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1. Chiefly British The rear benches in the House of Commons where junior members of Parliament sit behind government officeholders and their counterparts in the opposition party.
2. New members of Congress considered as a group.

back·bench′er n.
American Heritage® Dictionary of the English Language, Fifth Edition. Copyright © 2016 by Houghton Mifflin Harcourt Publishing Company. Published by Houghton Mifflin Harcourt Publishing Company. All rights reserved.


(Parliamentary Procedure) Brit and Austral and NZ a Member of Parliament who does not hold office in the government or opposition
Collins English Dictionary – Complete and Unabridged, 12th Edition 2014 © HarperCollins Publishers 1991, 1994, 1998, 2000, 2003, 2006, 2007, 2009, 2011, 2014


(ˈbækˈbɛn tʃər, -ˌbɛn-)

a member of the British Parliament or a similar legislative body who is not a party leader.
Random House Kernerman Webster's College Dictionary, © 2010 K Dictionaries Ltd. Copyright 2005, 1997, 1991 by Random House, Inc. All rights reserved.
ThesaurusAntonymsRelated WordsSynonymsLegend:
Noun1.backbencher - a member of the House of Commons who is not a party leader
Britain, Great Britain, U.K., UK, United Kingdom, United Kingdom of Great Britain and Northern Ireland - a monarchy in northwestern Europe occupying most of the British Isles; divided into England and Scotland and Wales and Northern Ireland; `Great Britain' is often used loosely to refer to the United Kingdom
legislator - someone who makes or enacts laws
Based on WordNet 3.0, Farlex clipart collection. © 2003-2012 Princeton University, Farlex Inc.


[ˌbækˈbɛntʃər] (British, Australian) ndéputé m membre du parlement sans portefeuille
Collins English/French Electronic Resource. © HarperCollins Publishers 2005
References in classic literature ?
On one of the back benches, remote in the subdued light and the strangeness of the place, sat the villainous whelp, sulky to the last, whom he had the misery to call his son.
`Chair!' and `Fair play!' A scuffle broke out in the back benches, and blows were freely exchanged among the medical students who crowded that part of the hall.
And lastly, seated on some of the back benches, where they had already taken up their positions for the evening, were divers unmarried ladies past their grand climacteric, who, not dancing because there were no partners for them, and not playing cards lest they should be set down as irretrievably single, were in the favourable situation of being able to abuse everybody without reflecting on themselves.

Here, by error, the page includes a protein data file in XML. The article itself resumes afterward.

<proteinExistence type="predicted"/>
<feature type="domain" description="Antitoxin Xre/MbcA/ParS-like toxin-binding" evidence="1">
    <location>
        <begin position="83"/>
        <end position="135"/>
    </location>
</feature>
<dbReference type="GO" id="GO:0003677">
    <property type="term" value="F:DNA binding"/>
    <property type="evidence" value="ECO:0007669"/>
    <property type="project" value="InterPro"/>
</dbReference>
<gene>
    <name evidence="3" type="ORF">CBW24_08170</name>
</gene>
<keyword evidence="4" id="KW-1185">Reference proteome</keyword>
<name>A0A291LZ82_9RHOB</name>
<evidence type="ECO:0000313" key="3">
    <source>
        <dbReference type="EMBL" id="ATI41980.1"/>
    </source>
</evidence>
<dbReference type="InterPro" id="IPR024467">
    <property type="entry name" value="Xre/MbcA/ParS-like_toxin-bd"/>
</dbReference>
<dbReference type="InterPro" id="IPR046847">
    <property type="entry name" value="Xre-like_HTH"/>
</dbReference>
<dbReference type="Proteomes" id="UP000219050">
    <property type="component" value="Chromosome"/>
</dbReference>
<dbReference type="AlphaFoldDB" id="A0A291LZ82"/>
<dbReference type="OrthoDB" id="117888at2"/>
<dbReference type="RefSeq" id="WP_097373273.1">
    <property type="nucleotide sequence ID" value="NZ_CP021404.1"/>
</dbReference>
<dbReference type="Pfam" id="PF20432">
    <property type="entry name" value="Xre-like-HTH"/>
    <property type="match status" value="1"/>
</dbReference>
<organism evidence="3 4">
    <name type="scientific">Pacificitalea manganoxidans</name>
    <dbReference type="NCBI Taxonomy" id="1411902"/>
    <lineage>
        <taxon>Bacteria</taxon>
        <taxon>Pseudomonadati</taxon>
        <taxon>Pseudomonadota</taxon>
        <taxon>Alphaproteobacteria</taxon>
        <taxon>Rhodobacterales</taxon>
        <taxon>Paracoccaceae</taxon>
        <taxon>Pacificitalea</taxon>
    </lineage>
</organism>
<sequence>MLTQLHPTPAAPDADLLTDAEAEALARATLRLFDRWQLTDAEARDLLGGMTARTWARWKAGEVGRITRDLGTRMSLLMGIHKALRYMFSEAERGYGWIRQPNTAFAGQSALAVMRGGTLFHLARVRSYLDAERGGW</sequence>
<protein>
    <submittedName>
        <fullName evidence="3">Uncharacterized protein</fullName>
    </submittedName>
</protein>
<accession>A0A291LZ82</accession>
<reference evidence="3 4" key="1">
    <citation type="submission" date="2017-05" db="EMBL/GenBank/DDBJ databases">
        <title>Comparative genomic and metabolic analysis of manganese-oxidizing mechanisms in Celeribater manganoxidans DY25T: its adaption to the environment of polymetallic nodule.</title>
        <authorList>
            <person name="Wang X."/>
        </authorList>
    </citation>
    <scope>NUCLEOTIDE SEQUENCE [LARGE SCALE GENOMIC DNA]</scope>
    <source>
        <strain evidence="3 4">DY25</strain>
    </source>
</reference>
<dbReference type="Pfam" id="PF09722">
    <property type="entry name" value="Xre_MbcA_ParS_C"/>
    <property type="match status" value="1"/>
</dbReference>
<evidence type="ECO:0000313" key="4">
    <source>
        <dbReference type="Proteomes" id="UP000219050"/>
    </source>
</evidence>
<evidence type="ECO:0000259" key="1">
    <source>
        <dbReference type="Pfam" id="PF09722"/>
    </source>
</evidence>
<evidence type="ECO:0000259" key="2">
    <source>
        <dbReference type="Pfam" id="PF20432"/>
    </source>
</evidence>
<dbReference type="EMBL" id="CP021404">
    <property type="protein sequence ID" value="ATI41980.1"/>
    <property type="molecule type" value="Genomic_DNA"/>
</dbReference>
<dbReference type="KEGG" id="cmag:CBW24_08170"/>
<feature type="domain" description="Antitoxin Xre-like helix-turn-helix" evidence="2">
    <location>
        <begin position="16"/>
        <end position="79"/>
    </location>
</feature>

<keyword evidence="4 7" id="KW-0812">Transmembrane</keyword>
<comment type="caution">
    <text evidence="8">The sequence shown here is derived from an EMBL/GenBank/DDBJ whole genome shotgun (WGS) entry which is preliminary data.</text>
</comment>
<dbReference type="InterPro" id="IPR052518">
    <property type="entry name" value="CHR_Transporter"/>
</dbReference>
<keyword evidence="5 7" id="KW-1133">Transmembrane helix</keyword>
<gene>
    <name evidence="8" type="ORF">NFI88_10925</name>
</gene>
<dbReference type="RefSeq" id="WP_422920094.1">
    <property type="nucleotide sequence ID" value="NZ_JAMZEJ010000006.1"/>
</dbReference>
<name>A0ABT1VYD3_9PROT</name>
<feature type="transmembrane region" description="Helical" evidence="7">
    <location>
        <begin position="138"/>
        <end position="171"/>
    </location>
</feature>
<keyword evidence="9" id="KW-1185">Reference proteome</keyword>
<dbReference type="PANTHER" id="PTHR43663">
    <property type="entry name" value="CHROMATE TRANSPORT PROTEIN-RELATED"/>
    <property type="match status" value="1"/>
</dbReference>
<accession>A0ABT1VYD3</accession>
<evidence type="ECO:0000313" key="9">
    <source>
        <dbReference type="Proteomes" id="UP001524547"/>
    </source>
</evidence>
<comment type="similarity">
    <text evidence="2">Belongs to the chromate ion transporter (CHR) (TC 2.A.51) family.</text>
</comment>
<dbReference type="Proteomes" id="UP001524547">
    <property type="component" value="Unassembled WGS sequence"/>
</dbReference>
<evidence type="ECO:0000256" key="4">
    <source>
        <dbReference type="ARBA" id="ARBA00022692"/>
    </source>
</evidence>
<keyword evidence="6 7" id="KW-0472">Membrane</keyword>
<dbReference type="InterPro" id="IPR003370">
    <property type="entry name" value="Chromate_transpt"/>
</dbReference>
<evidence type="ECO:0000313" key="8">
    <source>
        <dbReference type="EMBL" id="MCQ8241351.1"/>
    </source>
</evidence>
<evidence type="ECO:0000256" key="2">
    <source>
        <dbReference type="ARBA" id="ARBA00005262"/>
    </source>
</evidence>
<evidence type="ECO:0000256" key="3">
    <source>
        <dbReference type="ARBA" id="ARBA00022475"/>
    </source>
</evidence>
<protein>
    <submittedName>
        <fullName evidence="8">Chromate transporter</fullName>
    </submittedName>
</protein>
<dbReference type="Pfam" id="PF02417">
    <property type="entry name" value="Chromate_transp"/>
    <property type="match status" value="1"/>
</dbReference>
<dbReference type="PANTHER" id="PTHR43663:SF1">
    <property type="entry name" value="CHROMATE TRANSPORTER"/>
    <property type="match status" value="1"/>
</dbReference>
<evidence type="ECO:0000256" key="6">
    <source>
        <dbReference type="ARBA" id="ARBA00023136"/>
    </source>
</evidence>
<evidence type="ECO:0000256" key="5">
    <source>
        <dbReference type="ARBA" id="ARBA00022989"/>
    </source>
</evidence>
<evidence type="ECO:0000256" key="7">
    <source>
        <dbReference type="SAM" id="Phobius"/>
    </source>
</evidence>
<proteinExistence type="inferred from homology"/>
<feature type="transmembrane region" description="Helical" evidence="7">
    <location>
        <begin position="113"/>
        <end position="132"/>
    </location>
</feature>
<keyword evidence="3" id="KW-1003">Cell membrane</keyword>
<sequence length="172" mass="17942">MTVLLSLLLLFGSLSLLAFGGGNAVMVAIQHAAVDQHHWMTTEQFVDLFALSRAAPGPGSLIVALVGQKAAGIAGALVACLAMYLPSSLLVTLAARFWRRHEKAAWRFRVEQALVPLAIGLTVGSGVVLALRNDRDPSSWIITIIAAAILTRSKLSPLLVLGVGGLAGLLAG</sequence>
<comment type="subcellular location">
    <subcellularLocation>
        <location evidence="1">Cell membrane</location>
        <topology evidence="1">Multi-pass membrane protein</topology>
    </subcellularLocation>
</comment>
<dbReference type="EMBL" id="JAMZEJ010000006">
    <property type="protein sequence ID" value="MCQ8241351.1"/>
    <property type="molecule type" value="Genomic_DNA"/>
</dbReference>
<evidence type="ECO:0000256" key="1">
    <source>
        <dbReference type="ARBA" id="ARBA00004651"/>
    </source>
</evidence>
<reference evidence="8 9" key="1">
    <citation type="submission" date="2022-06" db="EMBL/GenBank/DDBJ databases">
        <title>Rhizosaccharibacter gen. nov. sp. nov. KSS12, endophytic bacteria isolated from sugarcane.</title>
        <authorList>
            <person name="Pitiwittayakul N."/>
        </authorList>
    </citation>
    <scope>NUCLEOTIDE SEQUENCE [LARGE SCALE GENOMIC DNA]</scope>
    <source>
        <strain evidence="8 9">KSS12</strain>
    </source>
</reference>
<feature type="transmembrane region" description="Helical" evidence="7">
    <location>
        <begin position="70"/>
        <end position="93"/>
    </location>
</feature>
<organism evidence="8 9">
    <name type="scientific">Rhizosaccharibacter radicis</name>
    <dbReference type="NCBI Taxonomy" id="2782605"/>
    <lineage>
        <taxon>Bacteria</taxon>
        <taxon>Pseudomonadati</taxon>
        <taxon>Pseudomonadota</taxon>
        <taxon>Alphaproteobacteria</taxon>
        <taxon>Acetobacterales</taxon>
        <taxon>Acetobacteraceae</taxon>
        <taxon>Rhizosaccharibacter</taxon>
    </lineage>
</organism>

GWYNEDD Council's leader has announced a cabinet reshuffle after two longstanding members announced their intention to step down to the back benches.
The group was formed after a number of borough council Conservative councillors met in a Loughborough coffee house, to discuss ways of being heard from the "Back Benches".
In an apparent jibe at the provincial government, the MQM chief said that his party and the mayor are sitting on the back benches while someone else is running the affairs in Sindh.
Cameron had sat on the 'back benches' of parliament several times since he resigned the top job, but made little impact.
The ex-Chancellor (pictured inset) , exalted with a Companion of Honour award, now sits on the back benches while his policy sits in flames on the back burner.
It is timed to wrong-foot the SNP in the run-up to Holyrood elections next spring, to embarrass Labour in a leadership poll that may return anti-Trident Jeremy Corbyn, to pre-empt a Commons decision on the next generation of nuclear weapons and to placate the bombhappy hardliners sitting on the Tory back benches.
ED Miliband has dismissed rumours he will quit the Commons and has vowed to tackle inequality from the back benches.
But also he needs to swivel his head round and look to his own back benches. There he will see who really wants him out.
I am sure John will be just as active from the back benches speaking with passion and pure grit in the coming years.